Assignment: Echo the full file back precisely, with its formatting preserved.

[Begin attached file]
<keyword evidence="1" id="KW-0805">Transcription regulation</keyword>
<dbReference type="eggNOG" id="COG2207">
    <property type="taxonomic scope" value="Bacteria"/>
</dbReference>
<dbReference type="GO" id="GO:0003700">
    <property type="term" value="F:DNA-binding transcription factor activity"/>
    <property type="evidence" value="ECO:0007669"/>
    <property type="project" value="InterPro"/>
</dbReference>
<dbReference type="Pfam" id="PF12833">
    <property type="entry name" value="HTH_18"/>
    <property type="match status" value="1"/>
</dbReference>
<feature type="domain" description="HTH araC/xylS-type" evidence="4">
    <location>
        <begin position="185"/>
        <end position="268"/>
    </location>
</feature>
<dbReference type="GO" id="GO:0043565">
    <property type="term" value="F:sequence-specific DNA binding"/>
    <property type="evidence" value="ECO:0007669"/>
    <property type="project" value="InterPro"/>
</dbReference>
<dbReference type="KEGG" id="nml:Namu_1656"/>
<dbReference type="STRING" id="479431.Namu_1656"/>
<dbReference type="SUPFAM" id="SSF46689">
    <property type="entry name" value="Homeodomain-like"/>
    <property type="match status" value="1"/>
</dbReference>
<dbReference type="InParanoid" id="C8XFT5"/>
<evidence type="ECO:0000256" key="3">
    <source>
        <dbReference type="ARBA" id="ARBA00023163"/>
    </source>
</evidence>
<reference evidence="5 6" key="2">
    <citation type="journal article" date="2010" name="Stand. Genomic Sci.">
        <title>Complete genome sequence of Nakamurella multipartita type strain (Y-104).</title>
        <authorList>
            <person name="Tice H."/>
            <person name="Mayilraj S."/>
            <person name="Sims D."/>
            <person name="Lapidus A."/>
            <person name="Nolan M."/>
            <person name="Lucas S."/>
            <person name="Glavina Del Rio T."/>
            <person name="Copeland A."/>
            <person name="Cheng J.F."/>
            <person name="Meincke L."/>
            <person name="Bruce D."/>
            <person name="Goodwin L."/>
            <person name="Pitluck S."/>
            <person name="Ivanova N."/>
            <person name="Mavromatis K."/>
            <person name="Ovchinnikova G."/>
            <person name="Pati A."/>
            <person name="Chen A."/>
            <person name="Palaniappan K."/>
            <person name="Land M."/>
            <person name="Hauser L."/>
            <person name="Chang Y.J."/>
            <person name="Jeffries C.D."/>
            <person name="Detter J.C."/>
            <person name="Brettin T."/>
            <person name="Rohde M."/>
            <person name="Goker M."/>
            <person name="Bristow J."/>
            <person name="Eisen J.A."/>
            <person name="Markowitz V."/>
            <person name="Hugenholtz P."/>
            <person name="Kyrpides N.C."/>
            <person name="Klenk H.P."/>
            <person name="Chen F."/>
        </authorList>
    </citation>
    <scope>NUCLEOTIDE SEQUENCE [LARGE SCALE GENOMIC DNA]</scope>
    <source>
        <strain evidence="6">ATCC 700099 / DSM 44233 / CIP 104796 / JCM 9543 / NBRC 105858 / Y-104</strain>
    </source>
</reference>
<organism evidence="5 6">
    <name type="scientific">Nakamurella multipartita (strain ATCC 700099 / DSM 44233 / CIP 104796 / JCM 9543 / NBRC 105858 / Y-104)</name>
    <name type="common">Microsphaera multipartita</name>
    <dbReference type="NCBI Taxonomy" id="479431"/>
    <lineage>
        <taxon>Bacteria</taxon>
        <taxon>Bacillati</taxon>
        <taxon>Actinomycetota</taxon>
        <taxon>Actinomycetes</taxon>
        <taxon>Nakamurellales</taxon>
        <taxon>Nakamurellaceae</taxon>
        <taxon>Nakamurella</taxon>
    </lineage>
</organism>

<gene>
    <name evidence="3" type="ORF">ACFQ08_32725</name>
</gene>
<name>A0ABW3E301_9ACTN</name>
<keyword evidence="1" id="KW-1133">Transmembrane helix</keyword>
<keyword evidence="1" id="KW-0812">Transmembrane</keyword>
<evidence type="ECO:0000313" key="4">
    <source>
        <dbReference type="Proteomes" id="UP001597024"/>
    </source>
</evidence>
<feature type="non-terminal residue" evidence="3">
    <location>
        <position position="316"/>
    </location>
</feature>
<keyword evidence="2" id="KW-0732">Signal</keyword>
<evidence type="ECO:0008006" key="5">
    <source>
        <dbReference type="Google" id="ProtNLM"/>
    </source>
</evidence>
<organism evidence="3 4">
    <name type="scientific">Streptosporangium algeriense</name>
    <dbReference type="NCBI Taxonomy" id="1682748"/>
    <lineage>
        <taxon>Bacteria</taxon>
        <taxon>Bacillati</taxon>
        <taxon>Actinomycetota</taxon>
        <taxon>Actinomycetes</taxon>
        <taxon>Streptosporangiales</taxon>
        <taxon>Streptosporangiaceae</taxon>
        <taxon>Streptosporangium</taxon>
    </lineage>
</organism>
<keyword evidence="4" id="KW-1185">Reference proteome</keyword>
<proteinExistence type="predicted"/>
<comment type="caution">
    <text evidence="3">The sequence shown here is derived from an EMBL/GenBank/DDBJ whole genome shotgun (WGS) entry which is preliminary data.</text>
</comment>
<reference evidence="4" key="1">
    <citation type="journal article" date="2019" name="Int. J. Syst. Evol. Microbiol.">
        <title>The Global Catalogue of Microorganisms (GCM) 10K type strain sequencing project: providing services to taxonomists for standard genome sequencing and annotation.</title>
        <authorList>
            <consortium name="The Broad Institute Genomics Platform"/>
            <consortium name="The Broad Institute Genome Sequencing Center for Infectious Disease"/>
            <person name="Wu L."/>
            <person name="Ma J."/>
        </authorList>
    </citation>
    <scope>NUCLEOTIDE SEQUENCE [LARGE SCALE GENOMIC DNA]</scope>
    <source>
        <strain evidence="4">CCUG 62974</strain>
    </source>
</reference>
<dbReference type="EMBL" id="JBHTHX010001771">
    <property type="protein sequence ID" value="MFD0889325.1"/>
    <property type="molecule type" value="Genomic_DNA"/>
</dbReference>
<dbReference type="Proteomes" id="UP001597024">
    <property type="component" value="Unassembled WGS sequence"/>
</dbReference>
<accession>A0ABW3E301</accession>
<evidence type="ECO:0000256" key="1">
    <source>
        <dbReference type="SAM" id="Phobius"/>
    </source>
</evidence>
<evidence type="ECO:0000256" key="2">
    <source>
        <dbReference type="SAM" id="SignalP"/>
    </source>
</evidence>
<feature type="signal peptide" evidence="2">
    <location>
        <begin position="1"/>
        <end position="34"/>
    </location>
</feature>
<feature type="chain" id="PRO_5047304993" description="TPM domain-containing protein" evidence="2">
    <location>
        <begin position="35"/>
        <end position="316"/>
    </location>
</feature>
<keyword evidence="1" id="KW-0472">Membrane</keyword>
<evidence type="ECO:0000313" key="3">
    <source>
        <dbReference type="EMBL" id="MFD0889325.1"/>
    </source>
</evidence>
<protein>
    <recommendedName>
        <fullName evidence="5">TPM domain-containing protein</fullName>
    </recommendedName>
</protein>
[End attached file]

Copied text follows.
<keyword evidence="1" id="KW-0805">Transcription regulation</keyword>
<dbReference type="eggNOG" id="COG2207">
    <property type="taxonomic scope" value="Bacteria"/>
</dbReference>
<dbReference type="GO" id="GO:0003700">
    <property type="term" value="F:DNA-binding transcription factor activity"/>
    <property type="evidence" value="ECO:0007669"/>
    <property type="project" value="InterPro"/>
</dbReference>
<dbReference type="Pfam" id="PF12833">
    <property type="entry name" value="HTH_18"/>
    <property type="match status" value="1"/>
</dbReference>
<feature type="domain" description="HTH araC/xylS-type" evidence="4">
    <location>
        <begin position="185"/>
        <end position="268"/>
    </location>
</feature>
<dbReference type="GO" id="GO:0043565">
    <property type="term" value="F:sequence-specific DNA binding"/>
    <property type="evidence" value="ECO:0007669"/>
    <property type="project" value="InterPro"/>
</dbReference>
<dbReference type="KEGG" id="nml:Namu_1656"/>
<dbReference type="STRING" id="479431.Namu_1656"/>
<dbReference type="SUPFAM" id="SSF46689">
    <property type="entry name" value="Homeodomain-like"/>
    <property type="match status" value="1"/>
</dbReference>
<dbReference type="InParanoid" id="C8XFT5"/>
<evidence type="ECO:0000256" key="3">
    <source>
        <dbReference type="ARBA" id="ARBA00023163"/>
    </source>
</evidence>
<reference evidence="5 6" key="2">
    <citation type="journal article" date="2010" name="Stand. Genomic Sci.">
        <title>Complete genome sequence of Nakamurella multipartita type strain (Y-104).</title>
        <authorList>
            <person name="Tice H."/>
            <person name="Mayilraj S."/>
            <person name="Sims D."/>
            <person name="Lapidus A."/>
            <person name="Nolan M."/>
            <person name="Lucas S."/>
            <person name="Glavina Del Rio T."/>
            <person name="Copeland A."/>
            <person name="Cheng J.F."/>
            <person name="Meincke L."/>
            <person name="Bruce D."/>
            <person name="Goodwin L."/>
            <person name="Pitluck S."/>
            <person name="Ivanova N."/>
            <person name="Mavromatis K."/>
            <person name="Ovchinnikova G."/>
            <person name="Pati A."/>
            <person name="Chen A."/>
            <person name="Palaniappan K."/>
            <person name="Land M."/>
            <person name="Hauser L."/>
            <person name="Chang Y.J."/>
            <person name="Jeffries C.D."/>
            <person name="Detter J.C."/>
            <person name="Brettin T."/>
            <person name="Rohde M."/>
            <person name="Goker M."/>
            <person name="Bristow J."/>
            <person name="Eisen J.A."/>
            <person name="Markowitz V."/>
            <person name="Hugenholtz P."/>
            <person name="Kyrpides N.C."/>
            <person name="Klenk H.P."/>
            <person name="Chen F."/>
        </authorList>
    </citation>
    <scope>NUCLEOTIDE SEQUENCE [LARGE SCALE GENOMIC DNA]</scope>
    <source>
        <strain evidence="6">ATCC 700099 / DSM 44233 / CIP 104796 / JCM 9543 / NBRC 105858 / Y-104</strain>
    </source>
</reference>
<organism evidence="5 6">
    <name type="scientific">Nakamurella multipartita (strain ATCC 700099 / DSM 44233 / CIP 104796 / JCM 9543 / NBRC 105858 / Y-104)</name>
    <name type="common">Microsphaera multipartita</name>
    <dbReference type="NCBI Taxonomy" id="479431"/>
    <lineage>
        <taxon>Bacteria</taxon>
        <taxon>Bacillati</taxon>
        <taxon>Actinomycetota</taxon>
        <taxon>Actinomycetes</taxon>
        <taxon>Nakamurellales</taxon>
        <taxon>Nakamurellaceae</taxon>
        <taxon>Nakamurella</taxon>
    </lineage>
</organism>

<gene>
    <name evidence="3" type="ORF">ACFQ08_32725</name>
</gene>
<name>A0ABW3E301_9ACTN</name>
<keyword evidence="1" id="KW-1133">Transmembrane helix</keyword>
<keyword evidence="1" id="KW-0812">Transmembrane</keyword>
<evidence type="ECO:0000313" key="4">
    <source>
        <dbReference type="Proteomes" id="UP001597024"/>
    </source>
</evidence>
<feature type="non-terminal residue" evidence="3">
    <location>
        <position position="316"/>
    </location>
</feature>
<keyword evidence="2" id="KW-0732">Signal</keyword>
<evidence type="ECO:0008006" key="5">
    <source>
        <dbReference type="Google" id="ProtNLM"/>
    </source>
</evidence>
<organism evidence="3 4">
    <name type="scientific">Streptosporangium algeriense</name>
    <dbReference type="NCBI Taxonomy" id="1682748"/>
    <lineage>
        <taxon>Bacteria</taxon>
        <taxon>Bacillati</taxon>
        <taxon>Actinomycetota</taxon>
        <taxon>Actinomycetes</taxon>
        <taxon>Streptosporangiales</taxon>
        <taxon>Streptosporangiaceae</taxon>
        <taxon>Streptosporangium</taxon>
    </lineage>
</organism>
<keyword evidence="4" id="KW-1185">Reference proteome</keyword>
<proteinExistence type="predicted"/>
<comment type="caution">
    <text evidence="3">The sequence shown here is derived from an EMBL/GenBank/DDBJ whole genome shotgun (WGS) entry which is preliminary data.</text>
</comment>
<reference evidence="4" key="1">
    <citation type="journal article" date="2019" name="Int. J. Syst. Evol. Microbiol.">
        <title>The Global Catalogue of Microorganisms (GCM) 10K type strain sequencing project: providing services to taxonomists for standard genome sequencing and annotation.</title>
        <authorList>
            <consortium name="The Broad Institute Genomics Platform"/>
            <consortium name="The Broad Institute Genome Sequencing Center for Infectious Disease"/>
            <person name="Wu L."/>
            <person name="Ma J."/>
        </authorList>
    </citation>
    <scope>NUCLEOTIDE SEQUENCE [LARGE SCALE GENOMIC DNA]</scope>
    <source>
        <strain evidence="4">CCUG 62974</strain>
    </source>
</reference>
<dbReference type="EMBL" id="JBHTHX010001771">
    <property type="protein sequence ID" value="MFD0889325.1"/>
    <property type="molecule type" value="Genomic_DNA"/>
</dbReference>
<dbReference type="Proteomes" id="UP001597024">
    <property type="component" value="Unassembled WGS sequence"/>
</dbReference>
<accession>A0ABW3E301</accession>
<evidence type="ECO:0000256" key="1">
    <source>
        <dbReference type="SAM" id="Phobius"/>
    </source>
</evidence>
<evidence type="ECO:0000256" key="2">
    <source>
        <dbReference type="SAM" id="SignalP"/>
    </source>
</evidence>
<feature type="signal peptide" evidence="2">
    <location>
        <begin position="1"/>
        <end position="34"/>
    </location>
</feature>
<feature type="chain" id="PRO_5047304993" description="TPM domain-containing protein" evidence="2">
    <location>
        <begin position="35"/>
        <end position="316"/>
    </location>
</feature>
<keyword evidence="1" id="KW-0472">Membrane</keyword>
<evidence type="ECO:0000313" key="3">
    <source>
        <dbReference type="EMBL" id="MFD0889325.1"/>
    </source>
</evidence>
<protein>
    <recommendedName>
        <fullName evidence="5">TPM domain-containing protein</fullName>
    </recommendedName>
</protein>